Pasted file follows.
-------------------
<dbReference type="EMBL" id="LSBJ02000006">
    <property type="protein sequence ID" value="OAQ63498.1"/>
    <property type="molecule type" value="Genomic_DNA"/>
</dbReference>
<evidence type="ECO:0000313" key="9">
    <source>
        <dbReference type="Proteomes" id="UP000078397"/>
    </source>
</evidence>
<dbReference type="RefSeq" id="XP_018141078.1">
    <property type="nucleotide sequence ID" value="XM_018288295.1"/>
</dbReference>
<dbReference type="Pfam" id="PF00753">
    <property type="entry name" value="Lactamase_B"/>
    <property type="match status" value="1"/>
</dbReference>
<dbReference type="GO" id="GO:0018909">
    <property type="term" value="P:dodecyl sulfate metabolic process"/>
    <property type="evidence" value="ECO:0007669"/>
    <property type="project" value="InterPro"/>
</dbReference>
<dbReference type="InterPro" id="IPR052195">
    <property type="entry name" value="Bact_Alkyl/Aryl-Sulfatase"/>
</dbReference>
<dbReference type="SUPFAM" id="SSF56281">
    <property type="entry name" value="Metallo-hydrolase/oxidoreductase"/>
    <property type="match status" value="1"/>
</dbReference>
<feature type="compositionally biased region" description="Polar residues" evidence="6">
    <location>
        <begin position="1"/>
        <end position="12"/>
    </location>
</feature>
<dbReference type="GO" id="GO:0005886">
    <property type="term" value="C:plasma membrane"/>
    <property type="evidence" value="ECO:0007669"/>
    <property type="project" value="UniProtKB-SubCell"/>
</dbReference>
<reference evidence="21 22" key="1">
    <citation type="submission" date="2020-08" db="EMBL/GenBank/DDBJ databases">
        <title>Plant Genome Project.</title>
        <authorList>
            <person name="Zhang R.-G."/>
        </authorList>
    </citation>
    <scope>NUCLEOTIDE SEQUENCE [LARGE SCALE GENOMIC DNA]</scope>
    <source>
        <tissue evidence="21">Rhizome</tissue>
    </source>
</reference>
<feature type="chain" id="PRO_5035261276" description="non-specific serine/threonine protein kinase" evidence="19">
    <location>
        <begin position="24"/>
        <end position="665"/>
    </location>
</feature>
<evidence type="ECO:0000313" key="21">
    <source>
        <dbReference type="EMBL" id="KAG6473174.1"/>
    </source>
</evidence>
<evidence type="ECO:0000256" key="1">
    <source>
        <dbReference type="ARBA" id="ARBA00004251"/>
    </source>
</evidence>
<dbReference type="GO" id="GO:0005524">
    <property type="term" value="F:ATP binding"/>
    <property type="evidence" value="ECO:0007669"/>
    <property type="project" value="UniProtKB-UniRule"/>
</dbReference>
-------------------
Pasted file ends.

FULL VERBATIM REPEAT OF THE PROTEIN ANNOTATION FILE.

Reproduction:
<dbReference type="EMBL" id="LSBJ02000006">
    <property type="protein sequence ID" value="OAQ63498.1"/>
    <property type="molecule type" value="Genomic_DNA"/>
</dbReference>
<evidence type="ECO:0000313" key="9">
    <source>
        <dbReference type="Proteomes" id="UP000078397"/>
    </source>
</evidence>
<dbReference type="RefSeq" id="XP_018141078.1">
    <property type="nucleotide sequence ID" value="XM_018288295.1"/>
</dbReference>
<dbReference type="Pfam" id="PF00753">
    <property type="entry name" value="Lactamase_B"/>
    <property type="match status" value="1"/>
</dbReference>
<dbReference type="GO" id="GO:0018909">
    <property type="term" value="P:dodecyl sulfate metabolic process"/>
    <property type="evidence" value="ECO:0007669"/>
    <property type="project" value="InterPro"/>
</dbReference>
<dbReference type="InterPro" id="IPR052195">
    <property type="entry name" value="Bact_Alkyl/Aryl-Sulfatase"/>
</dbReference>
<dbReference type="SUPFAM" id="SSF56281">
    <property type="entry name" value="Metallo-hydrolase/oxidoreductase"/>
    <property type="match status" value="1"/>
</dbReference>
<feature type="compositionally biased region" description="Polar residues" evidence="6">
    <location>
        <begin position="1"/>
        <end position="12"/>
    </location>
</feature>
<dbReference type="GO" id="GO:0005886">
    <property type="term" value="C:plasma membrane"/>
    <property type="evidence" value="ECO:0007669"/>
    <property type="project" value="UniProtKB-SubCell"/>
</dbReference>
<reference evidence="21 22" key="1">
    <citation type="submission" date="2020-08" db="EMBL/GenBank/DDBJ databases">
        <title>Plant Genome Project.</title>
        <authorList>
            <person name="Zhang R.-G."/>
        </authorList>
    </citation>
    <scope>NUCLEOTIDE SEQUENCE [LARGE SCALE GENOMIC DNA]</scope>
    <source>
        <tissue evidence="21">Rhizome</tissue>
    </source>
</reference>
<feature type="chain" id="PRO_5035261276" description="non-specific serine/threonine protein kinase" evidence="19">
    <location>
        <begin position="24"/>
        <end position="665"/>
    </location>
</feature>
<evidence type="ECO:0000313" key="21">
    <source>
        <dbReference type="EMBL" id="KAG6473174.1"/>
    </source>
</evidence>
<evidence type="ECO:0000256" key="1">
    <source>
        <dbReference type="ARBA" id="ARBA00004251"/>
    </source>
</evidence>
<dbReference type="GO" id="GO:0005524">
    <property type="term" value="F:ATP binding"/>
    <property type="evidence" value="ECO:0007669"/>
    <property type="project" value="UniProtKB-UniRule"/>
</dbReference>